May 4 site designated as National Historic Landmark

The site of the May 4 shootings has been recognized by the Department of the Interior as a National Historic Landmark. The ceremony, hosted in the Kiva due to inclement weather, had no empty seats.

“To see it standing room only is only right for this auspicious occasion for Kent State University,” said Beverly Warren, the president of Kent State.

Master of Ceremonies, Sr. Vice President for Academic Affairs and Provost Todd Diacon began the event by mentioning the importance of why everyone was gathered there. He then welcomed to the podium Larry Pollock, the chair of the Kent State Board of Trustees.

Pollock, in the ninth and final year of his trustee term, expressed that his experience on campus has provided him with many noteworthy moments. He said that the events of May 4, 1970 were different, however, as they affected not just the state of Ohio, but the nation as a whole.

“These stories carry across geographical and generational boundaries,” Pollock said.

There are about 2,500 National Historic Landmarks in the United States and attempts to get historical landmark status for the site have been going on since 1977 when the university attempted to make changes to the M.A.C. Center, which students feared would affect the site.

“I am pleased today that we gather to honor this site as a recognized national landmark,” Warren said. “It’s due, in large part, to a community that has pledged to honor and remember those lives lost and those lives who were forever altered by the events of May 4, 1970.”

Along with Warren, former Ohio governor Richard Celeste returned to Kent State to speak at the dedication. Celeste was given an honorary degree by the university and spoke at the 20th anniversary of the shooting in 1990.

“Why do you celebrate a tragedy?” Celeste encouraged attendees to ask themselves.

He recalled a book which he’d said had a great influence on him. Written by Max Cleland, a former U.S. senator and veteran of the Vietnam war, the book is called “Strong at the Broken Places.”

“Often, where we are broken and healed,” Celeste summarized, “Those become our strongest places.”

He recalled the division throughout the country at the time of the war that led to tensions at Kent State.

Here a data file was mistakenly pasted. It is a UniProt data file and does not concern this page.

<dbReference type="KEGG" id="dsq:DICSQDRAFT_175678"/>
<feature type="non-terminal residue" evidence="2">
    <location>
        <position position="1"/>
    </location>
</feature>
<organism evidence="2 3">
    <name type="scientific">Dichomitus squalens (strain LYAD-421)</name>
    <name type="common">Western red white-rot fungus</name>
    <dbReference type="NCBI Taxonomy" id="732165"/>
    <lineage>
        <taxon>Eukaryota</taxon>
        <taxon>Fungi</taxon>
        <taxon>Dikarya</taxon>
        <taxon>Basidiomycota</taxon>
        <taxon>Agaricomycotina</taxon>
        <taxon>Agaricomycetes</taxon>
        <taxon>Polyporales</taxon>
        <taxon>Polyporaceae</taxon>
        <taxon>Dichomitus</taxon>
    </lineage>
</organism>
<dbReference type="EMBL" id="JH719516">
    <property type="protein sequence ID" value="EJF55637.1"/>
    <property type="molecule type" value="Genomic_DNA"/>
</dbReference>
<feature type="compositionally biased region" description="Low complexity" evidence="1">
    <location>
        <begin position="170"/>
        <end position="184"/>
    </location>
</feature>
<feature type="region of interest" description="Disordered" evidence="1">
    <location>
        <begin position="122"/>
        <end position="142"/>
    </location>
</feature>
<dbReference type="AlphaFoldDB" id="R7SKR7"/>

“We should ask ourselves; ‘Where have we become stronger?’” Celeste said. “It was a moment when we asked ‘how do we value the voice of someone who disagrees with us?’ ‘How do we value dissent?’”

Celeste went on to quote the father of one of the victims of the May 4 shootings, Allison Krause; “After the tragic death of his daughter, (her father) said ‘dissent is not a crime.’”

Celeste asked attendees who had been present at Kent State in 1970 to stand as the room applauded them.

Warren also acknowledge the efforts of the authors of the application for national landmark status, Laura Davis and Mark Seeman, who both also spoke at the event.

Davis, a witness to the shootings in 1970, spearheaded the initiative to have the site given historic landmark status.

“The work has always been, I would say, to preserve this timeless moments,” Davis said. “So that others may see that pattern.”

Davis spoke more about the history of May 4 and about why the site hasn’t already been dedicated, mentioning the formation of the May 4 Task Force and the opposition to the construction of the M.A.C. Center Annex in 1977.

At the time, the site was not granted federal protection because it was “too soon” after the fact. She explained that part of gaining federal protection was by comparing May 4 to other historic tragedies such as the Boston Massacre, the Haymaker Riot and the Selma marches on the Edmund Pettus Bridge.

Seeman said the site is 17.2 acres large but made note of it’s official name: The May 4, 1970 Kent State shooting site.

“It allows us to think ‘what happened here?’”  Seeman said.

Seeman then closed by saying, “Long live the memories of Kent and Jackson State.”

The National Historic Landmark plaque was then presented by Lisa Petit, a representative from the National Park Service. Petit congratulated President Warren, Kent State and everyone in attendance.

“Today, we officially acknowledge and honor Kent State University’s May 4 site as vital and vitally important national heritage,” Warren said. “And we are here today to pledge that we will pass along the important history and the lessons learned from the day in May that forever changed our university, our state and our country.”

Ella Abbott is the fashion reporter. Contact her at [email protected]

David Williams is the safety reporter. Contact him at [email protected]